Secular scholars will never be satisfied with any answer that leads to God, preferring instead to wander in a dark, meaningless wilderness of their own machinations. In my dealings with secular scholars – the Pharisees of higher education – I take comfort in the words of the Apostle Paul: 
But God hath chosen the foolish things of the world to confound the wise; and God hath chosen the weak things of the world to confound the things which are mighty; And base things of the world, and things which are despised, hath God chosen, yea, and things which are not, to bring to nought things that are: That no flesh should glory in his presence. [3] 
It is fortunate the permission of secular scholars is not compulsory to be correct on this matter. Only Elgar's signature is required to sign off on these discoveries, and that has been safely secured and reported to the world. To learn more about the secrets of the Enigma Variations, read my free eBook Elgar’s Enigmas Exposed.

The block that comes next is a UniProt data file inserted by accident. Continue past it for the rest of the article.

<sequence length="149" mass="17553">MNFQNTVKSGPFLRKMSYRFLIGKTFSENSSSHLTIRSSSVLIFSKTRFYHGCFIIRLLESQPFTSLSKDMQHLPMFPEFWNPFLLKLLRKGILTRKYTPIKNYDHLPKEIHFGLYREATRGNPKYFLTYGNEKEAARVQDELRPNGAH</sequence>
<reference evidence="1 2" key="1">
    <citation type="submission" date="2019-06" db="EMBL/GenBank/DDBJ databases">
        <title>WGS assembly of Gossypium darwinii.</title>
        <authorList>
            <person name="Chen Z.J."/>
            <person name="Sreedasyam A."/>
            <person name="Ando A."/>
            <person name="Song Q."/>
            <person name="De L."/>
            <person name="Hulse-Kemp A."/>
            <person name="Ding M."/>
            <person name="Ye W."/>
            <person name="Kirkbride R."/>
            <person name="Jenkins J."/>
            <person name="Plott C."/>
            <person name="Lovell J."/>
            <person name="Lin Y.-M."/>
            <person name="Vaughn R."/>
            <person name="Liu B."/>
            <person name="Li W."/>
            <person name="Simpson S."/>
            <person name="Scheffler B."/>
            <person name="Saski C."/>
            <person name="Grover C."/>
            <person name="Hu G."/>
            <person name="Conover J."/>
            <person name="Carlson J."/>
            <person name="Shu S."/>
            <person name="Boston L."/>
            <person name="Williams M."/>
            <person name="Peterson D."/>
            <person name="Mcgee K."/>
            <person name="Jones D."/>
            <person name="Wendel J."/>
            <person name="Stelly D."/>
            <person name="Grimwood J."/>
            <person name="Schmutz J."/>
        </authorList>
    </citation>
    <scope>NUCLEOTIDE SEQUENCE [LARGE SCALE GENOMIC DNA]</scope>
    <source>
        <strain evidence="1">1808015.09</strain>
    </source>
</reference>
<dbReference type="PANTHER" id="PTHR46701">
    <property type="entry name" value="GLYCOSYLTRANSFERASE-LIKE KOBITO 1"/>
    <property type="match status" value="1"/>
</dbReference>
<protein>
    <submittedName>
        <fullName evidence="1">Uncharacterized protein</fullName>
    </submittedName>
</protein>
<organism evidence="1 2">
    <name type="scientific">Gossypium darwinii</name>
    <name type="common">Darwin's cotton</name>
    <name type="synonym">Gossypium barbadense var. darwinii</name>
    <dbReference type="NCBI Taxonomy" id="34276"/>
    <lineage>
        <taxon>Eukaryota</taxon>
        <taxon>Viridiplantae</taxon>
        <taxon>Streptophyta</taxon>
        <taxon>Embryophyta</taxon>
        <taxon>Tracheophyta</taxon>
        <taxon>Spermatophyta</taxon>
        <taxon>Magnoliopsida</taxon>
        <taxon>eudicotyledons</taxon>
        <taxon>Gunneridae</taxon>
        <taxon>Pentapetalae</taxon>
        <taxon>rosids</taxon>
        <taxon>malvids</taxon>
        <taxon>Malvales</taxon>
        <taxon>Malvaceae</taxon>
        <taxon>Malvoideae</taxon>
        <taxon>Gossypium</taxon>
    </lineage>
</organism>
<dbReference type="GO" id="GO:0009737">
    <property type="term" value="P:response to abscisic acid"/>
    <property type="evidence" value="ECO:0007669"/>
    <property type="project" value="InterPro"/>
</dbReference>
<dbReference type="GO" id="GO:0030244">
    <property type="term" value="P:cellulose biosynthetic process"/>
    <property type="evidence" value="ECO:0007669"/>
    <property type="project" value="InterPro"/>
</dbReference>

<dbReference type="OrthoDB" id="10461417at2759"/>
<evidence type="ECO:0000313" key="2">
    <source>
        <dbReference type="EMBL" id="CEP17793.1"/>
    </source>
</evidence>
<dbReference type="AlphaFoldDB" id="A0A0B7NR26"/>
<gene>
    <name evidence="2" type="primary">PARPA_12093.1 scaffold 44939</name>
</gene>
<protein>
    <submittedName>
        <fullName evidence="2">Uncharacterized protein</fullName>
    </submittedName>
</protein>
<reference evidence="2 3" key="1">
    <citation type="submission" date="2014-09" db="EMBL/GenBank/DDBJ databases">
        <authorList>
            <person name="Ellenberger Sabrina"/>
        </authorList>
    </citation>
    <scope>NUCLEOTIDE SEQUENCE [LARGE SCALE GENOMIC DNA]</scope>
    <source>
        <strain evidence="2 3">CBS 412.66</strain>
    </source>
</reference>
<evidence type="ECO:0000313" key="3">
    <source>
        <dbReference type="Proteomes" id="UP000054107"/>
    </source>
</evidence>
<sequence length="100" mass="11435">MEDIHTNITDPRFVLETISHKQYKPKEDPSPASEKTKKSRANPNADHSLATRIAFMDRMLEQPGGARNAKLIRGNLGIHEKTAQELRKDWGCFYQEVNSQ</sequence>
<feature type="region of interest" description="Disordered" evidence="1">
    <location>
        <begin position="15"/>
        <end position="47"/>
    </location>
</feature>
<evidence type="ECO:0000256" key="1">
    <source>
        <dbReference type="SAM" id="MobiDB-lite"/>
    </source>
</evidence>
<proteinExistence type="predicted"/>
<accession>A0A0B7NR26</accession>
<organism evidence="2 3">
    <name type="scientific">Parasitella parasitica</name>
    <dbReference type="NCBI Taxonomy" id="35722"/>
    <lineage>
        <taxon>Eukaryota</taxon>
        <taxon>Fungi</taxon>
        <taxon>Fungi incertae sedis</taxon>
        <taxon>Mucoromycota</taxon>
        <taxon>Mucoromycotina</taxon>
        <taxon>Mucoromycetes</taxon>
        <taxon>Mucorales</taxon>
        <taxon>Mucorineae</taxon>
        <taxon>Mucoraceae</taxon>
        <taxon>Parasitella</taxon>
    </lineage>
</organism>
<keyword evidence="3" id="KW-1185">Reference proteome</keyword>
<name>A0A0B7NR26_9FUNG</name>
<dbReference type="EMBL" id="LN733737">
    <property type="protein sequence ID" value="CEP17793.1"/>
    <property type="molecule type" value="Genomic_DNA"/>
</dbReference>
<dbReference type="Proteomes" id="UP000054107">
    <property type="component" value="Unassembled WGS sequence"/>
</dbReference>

[1] McVeagh, D. (2007), Elgar the Music Maker. Rochester, New York: Boydell Press, p 57.
[2] “Athemism” is a portmanteau created by combining the words atheism and theme.

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About Mr. Padgett

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Mr. Padgett studied violin with Michael Rosenker, and Rosenker’s pupil, Owen Dunsford. Mr. Padgett studied piano with Sally Magee (a student of Emanuel Bay), and Blanca Uribe, a student of Rosina Lhévinne. He attended the Stevenson School in Pebble Beach, California, and Vassar College in Poughkeepsie, New York, where he graduated Phi Beta Kappa with a degree in psychology. At Vassar he studied music theory and composition with Richard Wilson. Mr. Padgett has performed for Joseph Silverstein, Van Cliburn, Arnold Schwarzenegger, Maria Shriver, Steve Jobs, Prince Charles, Lady Camilla, Marcia Davenport, William F. Buckley, Jr., and other prominent public figures. His original compositions have been performed by the Monterey Symphony, at the Bohemian Grove, the Bohemian Club, and other private and public venues. In 2008 Mr. Padgett won the Max Bragado-Darman Fanfare Competition with his entry "Fanfare for the Eagles." It was premiered by the Monterey Symphony under Maestro Bragado in May 2008. A member of the Elgar Society, Mr. Padgett is married with five children.